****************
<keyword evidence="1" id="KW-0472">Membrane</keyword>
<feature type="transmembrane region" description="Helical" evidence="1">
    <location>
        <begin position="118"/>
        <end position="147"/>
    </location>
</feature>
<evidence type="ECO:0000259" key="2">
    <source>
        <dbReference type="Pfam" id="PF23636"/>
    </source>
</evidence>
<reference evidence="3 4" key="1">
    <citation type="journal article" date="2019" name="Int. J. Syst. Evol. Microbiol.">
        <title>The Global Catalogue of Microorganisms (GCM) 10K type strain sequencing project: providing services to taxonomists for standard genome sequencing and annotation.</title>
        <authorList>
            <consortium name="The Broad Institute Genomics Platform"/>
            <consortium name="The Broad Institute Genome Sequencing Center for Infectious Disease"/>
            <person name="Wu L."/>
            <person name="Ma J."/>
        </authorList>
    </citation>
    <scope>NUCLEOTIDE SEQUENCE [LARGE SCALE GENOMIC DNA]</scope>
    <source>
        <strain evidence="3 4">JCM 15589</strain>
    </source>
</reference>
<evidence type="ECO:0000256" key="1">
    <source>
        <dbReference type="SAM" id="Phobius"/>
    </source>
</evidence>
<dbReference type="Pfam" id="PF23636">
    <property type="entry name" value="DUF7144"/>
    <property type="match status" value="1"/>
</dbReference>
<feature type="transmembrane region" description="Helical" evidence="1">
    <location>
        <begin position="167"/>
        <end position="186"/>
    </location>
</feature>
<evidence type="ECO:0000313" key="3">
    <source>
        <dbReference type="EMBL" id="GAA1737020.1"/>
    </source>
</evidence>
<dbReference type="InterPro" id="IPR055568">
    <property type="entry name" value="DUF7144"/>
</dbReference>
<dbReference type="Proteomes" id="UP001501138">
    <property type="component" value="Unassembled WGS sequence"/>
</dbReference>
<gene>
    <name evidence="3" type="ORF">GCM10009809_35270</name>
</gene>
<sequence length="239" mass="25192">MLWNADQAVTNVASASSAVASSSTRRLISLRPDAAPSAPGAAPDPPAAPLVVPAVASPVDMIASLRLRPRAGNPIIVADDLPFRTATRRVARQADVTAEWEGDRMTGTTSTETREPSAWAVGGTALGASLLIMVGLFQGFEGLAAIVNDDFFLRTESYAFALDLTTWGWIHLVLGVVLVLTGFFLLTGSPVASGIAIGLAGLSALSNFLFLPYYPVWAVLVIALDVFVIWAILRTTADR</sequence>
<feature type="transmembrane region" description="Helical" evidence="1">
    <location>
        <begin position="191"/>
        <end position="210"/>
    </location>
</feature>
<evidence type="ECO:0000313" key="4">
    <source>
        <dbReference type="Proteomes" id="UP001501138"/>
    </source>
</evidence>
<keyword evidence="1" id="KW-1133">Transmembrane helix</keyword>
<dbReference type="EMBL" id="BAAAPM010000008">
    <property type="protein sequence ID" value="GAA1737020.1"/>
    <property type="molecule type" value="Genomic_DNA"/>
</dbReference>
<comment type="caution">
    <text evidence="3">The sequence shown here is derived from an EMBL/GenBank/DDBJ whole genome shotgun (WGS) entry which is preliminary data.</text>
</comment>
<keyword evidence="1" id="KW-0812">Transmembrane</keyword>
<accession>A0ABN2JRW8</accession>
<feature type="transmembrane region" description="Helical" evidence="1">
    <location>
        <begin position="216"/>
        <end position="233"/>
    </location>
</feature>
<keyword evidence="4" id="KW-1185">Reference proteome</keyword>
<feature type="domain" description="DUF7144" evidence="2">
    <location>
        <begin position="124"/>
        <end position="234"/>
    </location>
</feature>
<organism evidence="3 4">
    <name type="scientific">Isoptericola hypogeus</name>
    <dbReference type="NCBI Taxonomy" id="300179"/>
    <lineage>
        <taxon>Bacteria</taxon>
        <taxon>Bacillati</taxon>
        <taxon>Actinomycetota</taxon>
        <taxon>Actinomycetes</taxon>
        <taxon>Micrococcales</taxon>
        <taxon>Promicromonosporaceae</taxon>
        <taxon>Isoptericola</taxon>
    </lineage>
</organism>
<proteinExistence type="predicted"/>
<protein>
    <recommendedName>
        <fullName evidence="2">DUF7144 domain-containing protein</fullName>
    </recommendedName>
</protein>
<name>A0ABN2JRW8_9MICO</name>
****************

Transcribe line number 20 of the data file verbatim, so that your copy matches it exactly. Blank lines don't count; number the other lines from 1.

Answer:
            <person name="Ma J."/>